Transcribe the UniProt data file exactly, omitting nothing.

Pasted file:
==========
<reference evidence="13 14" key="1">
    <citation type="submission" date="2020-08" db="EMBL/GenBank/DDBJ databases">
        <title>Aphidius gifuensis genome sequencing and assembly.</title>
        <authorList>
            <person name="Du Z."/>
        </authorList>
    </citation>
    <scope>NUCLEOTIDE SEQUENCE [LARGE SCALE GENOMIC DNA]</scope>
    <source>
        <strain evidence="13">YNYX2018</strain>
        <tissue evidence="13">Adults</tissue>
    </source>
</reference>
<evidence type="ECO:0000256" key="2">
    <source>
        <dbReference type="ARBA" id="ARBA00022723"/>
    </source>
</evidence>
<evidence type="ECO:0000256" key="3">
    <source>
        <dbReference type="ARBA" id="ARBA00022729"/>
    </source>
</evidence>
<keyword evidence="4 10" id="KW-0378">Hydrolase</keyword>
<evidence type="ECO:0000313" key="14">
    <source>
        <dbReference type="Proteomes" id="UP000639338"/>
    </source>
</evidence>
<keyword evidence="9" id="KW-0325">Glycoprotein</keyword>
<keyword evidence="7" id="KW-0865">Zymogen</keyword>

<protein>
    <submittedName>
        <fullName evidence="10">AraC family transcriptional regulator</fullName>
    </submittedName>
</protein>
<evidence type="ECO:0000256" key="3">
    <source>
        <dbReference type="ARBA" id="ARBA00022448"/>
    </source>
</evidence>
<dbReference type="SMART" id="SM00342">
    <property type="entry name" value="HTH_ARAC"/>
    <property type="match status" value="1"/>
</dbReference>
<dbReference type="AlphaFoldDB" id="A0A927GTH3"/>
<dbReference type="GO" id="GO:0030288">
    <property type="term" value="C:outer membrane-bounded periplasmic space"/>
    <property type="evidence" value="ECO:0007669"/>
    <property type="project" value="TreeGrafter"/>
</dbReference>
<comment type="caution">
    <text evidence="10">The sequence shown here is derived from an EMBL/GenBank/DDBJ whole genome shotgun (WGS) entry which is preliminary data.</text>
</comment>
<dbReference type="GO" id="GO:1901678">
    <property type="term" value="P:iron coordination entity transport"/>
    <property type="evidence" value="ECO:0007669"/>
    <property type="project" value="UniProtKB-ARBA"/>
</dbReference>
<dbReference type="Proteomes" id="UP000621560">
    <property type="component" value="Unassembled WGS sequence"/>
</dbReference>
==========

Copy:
<reference evidence="13 14" key="1">
    <citation type="submission" date="2020-08" db="EMBL/GenBank/DDBJ databases">
        <title>Aphidius gifuensis genome sequencing and assembly.</title>
        <authorList>
            <person name="Du Z."/>
        </authorList>
    </citation>
    <scope>NUCLEOTIDE SEQUENCE [LARGE SCALE GENOMIC DNA]</scope>
    <source>
        <strain evidence="13">YNYX2018</strain>
        <tissue evidence="13">Adults</tissue>
    </source>
</reference>
<evidence type="ECO:0000256" key="2">
    <source>
        <dbReference type="ARBA" id="ARBA00022723"/>
    </source>
</evidence>
<evidence type="ECO:0000256" key="3">
    <source>
        <dbReference type="ARBA" id="ARBA00022729"/>
    </source>
</evidence>
<keyword evidence="4 10" id="KW-0378">Hydrolase</keyword>
<evidence type="ECO:0000313" key="14">
    <source>
        <dbReference type="Proteomes" id="UP000639338"/>
    </source>
</evidence>
<keyword evidence="9" id="KW-0325">Glycoprotein</keyword>
<keyword evidence="7" id="KW-0865">Zymogen</keyword>

<protein>
    <submittedName>
        <fullName evidence="10">AraC family transcriptional regulator</fullName>
    </submittedName>
</protein>
<evidence type="ECO:0000256" key="3">
    <source>
        <dbReference type="ARBA" id="ARBA00022448"/>
    </source>
</evidence>
<dbReference type="SMART" id="SM00342">
    <property type="entry name" value="HTH_ARAC"/>
    <property type="match status" value="1"/>
</dbReference>
<dbReference type="AlphaFoldDB" id="A0A927GTH3"/>
<dbReference type="GO" id="GO:0030288">
    <property type="term" value="C:outer membrane-bounded periplasmic space"/>
    <property type="evidence" value="ECO:0007669"/>
    <property type="project" value="TreeGrafter"/>
</dbReference>
<comment type="caution">
    <text evidence="10">The sequence shown here is derived from an EMBL/GenBank/DDBJ whole genome shotgun (WGS) entry which is preliminary data.</text>
</comment>
<dbReference type="GO" id="GO:1901678">
    <property type="term" value="P:iron coordination entity transport"/>
    <property type="evidence" value="ECO:0007669"/>
    <property type="project" value="UniProtKB-ARBA"/>
</dbReference>
<dbReference type="Proteomes" id="UP000621560">
    <property type="component" value="Unassembled WGS sequence"/>
</dbReference>